Evo Morales becomes the first indigenous President of any country in South America.
Fernandez considers the election a dramatic triumph for South America’s leftists: After years of strikes, protests and barricade-building, the people are finally in the position to demand more power from entrenched ruling classes.“This isn’t just about Bolivia; this is happening across Latin America,” Fernandez said. “There is now a wave of popular movements sweeping across the region, not only in Bolivia but also in Uruguay, Brazil and other countries.”
(Picture from: BBC)
An interview with Evo Morales here.
There are many progressive leaders in Latin America right now; presidents like Fidel and Chavez, but also Kirchner [in Argentina], Lula and Tabarez Vasquez [in Uruguay]. The social movements are very strong and interesting and they move from union struggle, to local, to national struggle. If the 19th century belonged to Europe and the 20th century to the United States, the 21st century will belong to America, to Latin America. I have a vision of integration, like the European Union, with a single market and a single currency and with the corporations subordinate to the state.
…… The state has to be the motor: We will nationalise the forests and the petroleum and natural gas reserves. In several cases the management of the companies has been disastrous. To develop the country, we have to get rid of the colonial and neoliberal model. We want to tax the transnationals in a fair way, and redistribute the money to the small- and medium-size enterprises, where the job opportunities and ideas are. To get this on its way, we want to create a development bank. The properties of big land owners will have to be redistributed; we’ll respect the productive land, but the unproductive land must be handed out to landless peasants—this will start a true process of economic redistribution. We also want to industrialize and give people more access to technology.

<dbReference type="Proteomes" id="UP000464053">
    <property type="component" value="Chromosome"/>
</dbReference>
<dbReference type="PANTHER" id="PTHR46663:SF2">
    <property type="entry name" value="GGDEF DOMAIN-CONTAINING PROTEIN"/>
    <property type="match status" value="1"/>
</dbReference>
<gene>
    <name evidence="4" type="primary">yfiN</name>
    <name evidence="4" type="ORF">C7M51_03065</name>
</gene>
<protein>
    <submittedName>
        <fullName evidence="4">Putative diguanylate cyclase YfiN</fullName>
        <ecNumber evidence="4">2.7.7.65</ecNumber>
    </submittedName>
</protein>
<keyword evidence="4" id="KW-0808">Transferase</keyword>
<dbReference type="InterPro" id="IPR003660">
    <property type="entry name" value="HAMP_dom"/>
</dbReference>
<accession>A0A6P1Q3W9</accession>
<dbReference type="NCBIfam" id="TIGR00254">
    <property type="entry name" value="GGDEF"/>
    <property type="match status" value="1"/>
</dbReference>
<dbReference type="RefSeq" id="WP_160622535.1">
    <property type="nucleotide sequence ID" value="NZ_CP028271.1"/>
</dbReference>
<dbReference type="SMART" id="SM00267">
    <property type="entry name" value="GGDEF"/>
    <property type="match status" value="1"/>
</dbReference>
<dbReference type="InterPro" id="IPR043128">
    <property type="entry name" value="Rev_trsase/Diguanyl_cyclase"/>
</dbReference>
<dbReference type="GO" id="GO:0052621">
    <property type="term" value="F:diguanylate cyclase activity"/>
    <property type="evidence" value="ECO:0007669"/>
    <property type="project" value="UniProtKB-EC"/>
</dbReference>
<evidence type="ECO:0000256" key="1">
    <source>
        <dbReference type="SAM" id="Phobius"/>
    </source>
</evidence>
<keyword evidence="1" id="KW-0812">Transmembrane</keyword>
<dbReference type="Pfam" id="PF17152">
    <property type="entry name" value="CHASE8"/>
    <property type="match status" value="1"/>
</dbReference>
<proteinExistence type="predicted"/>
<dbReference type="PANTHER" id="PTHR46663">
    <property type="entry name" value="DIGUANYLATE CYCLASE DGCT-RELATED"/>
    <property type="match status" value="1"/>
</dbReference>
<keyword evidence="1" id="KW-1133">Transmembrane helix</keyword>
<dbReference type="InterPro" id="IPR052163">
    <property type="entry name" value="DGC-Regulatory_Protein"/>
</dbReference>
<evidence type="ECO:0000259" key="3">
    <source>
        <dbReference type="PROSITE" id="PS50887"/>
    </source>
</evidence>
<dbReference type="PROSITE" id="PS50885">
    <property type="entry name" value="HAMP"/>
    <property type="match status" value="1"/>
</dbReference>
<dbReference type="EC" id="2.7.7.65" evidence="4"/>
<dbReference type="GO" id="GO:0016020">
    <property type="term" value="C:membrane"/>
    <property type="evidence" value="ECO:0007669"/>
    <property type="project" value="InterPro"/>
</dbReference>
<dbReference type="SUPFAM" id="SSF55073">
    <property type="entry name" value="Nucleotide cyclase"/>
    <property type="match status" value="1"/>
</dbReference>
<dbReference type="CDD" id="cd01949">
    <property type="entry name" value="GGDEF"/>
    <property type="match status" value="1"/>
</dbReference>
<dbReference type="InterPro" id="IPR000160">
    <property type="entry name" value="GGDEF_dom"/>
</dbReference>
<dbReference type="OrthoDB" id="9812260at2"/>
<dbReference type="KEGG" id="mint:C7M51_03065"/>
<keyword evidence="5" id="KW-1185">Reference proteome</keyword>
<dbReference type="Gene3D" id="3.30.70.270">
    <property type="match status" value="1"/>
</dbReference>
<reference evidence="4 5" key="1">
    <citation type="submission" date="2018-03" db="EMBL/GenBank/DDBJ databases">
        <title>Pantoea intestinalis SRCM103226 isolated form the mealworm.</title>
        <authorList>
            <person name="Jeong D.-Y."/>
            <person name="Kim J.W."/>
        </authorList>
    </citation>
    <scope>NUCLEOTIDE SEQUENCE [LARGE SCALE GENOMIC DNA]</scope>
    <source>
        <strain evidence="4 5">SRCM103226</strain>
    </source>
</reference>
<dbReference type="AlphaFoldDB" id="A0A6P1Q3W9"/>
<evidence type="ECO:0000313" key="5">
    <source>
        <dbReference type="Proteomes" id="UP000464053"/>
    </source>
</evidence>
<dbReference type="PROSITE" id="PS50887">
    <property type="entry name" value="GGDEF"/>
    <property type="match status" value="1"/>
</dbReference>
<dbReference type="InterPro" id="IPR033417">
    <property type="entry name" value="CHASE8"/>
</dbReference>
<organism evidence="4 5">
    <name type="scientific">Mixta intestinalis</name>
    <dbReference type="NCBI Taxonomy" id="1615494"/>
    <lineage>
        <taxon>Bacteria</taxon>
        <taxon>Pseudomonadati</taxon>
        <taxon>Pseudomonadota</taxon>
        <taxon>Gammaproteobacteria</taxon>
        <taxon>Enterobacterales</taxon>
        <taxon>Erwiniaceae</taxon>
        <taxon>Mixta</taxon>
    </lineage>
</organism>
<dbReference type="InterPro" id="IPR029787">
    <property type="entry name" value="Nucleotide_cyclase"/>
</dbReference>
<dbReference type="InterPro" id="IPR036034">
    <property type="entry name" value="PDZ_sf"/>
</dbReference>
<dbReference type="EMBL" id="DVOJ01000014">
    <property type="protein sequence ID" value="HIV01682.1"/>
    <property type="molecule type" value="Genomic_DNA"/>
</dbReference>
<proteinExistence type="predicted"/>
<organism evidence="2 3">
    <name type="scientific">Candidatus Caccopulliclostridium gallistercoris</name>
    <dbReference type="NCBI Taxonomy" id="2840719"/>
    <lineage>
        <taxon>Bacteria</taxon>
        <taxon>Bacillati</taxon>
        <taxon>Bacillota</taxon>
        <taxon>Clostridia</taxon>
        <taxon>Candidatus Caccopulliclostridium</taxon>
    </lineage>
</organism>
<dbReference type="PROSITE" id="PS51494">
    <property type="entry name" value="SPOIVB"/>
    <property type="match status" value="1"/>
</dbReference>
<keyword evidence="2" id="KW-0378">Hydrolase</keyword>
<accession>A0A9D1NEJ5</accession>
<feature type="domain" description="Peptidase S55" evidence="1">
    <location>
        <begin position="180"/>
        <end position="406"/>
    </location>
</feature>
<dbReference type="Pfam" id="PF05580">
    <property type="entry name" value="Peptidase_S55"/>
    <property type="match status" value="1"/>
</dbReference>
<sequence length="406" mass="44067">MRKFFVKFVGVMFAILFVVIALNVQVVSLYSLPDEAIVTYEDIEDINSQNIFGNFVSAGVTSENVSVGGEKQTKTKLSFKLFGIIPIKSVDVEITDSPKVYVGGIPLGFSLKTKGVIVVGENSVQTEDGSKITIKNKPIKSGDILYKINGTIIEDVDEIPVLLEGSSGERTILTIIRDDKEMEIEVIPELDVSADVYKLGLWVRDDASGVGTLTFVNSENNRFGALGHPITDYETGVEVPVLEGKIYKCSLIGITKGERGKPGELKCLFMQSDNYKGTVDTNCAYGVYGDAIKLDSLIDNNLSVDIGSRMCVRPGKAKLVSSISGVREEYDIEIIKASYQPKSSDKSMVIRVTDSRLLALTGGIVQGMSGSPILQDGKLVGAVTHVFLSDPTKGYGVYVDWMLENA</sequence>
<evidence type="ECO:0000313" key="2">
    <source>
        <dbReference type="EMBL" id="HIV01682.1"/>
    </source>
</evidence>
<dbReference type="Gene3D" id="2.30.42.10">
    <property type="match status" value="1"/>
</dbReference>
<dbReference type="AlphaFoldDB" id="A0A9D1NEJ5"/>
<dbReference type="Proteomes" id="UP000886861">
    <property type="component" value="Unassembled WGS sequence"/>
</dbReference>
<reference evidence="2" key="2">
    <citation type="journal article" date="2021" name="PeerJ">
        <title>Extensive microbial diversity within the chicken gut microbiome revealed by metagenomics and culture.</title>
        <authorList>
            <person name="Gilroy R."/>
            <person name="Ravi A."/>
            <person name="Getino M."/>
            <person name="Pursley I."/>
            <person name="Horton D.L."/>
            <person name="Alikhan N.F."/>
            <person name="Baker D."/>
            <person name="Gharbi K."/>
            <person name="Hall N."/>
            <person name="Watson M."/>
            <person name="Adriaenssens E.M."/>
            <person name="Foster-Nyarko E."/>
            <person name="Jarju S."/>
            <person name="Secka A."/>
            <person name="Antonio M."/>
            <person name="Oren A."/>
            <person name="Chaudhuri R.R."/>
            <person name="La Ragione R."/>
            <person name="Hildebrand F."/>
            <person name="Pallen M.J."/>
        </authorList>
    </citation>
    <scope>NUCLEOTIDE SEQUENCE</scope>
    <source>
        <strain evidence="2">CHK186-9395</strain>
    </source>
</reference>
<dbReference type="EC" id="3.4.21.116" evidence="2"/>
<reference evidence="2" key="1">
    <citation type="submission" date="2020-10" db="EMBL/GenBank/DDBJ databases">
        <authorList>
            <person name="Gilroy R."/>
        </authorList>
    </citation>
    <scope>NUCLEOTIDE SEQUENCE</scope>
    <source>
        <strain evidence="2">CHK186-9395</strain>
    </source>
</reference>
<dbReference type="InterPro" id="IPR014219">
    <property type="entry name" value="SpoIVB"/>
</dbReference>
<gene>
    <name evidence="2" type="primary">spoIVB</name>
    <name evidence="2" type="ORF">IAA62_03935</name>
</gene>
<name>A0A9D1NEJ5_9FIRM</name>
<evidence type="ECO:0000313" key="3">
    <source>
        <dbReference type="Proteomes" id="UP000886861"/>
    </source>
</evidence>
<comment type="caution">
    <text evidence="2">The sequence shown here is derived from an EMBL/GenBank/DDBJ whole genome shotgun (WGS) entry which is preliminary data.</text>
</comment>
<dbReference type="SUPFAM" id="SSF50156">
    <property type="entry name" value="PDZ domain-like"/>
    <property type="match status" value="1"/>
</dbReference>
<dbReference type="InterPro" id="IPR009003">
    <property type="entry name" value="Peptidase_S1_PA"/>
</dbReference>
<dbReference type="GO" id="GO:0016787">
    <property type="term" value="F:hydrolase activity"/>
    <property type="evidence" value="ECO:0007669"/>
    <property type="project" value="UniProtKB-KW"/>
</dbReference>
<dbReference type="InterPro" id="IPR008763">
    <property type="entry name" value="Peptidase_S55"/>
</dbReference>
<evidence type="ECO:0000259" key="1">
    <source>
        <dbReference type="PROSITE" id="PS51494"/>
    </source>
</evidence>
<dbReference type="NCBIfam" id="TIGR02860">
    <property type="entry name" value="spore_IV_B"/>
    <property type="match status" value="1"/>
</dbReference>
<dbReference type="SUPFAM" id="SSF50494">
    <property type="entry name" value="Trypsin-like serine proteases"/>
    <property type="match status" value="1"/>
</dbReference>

Meanwhile, in Argentina President Kirchner decides to pay off the IMF debt:
“Goodbye and good riddance”, said Buenos Aires’ resident Gabriela Garcia on hearing of the plan to pay off the country’s IMF debt lump sum.
… Help is also on hand from oil-rich Venezuela, which recently purchased around $1bn in new Argentine government bonds. Venezuela’s firebrand president, Hugo Chávez, is reported to have pledged an additional $2bn to assist Argentina’s attempt to rid itself of the IMF.
Although the country will not cancel its membership to the lending organisation, most Argentinians welcome the prospect of waving goodbye to the lender’s presence in domestic affairs. Like the president, many blame the IMF’s neo-liberal recipe of market reforms and public spending cuts for the economic crisis.
“We have extricated ourselves from a monster hanging over us. This debt, although we’ve said it was illegitimate, is a debt all the same,” said Estela de Carlotto, a spokeswoman for Grandmothers of the Plaza de Mayo, an influential human rights group.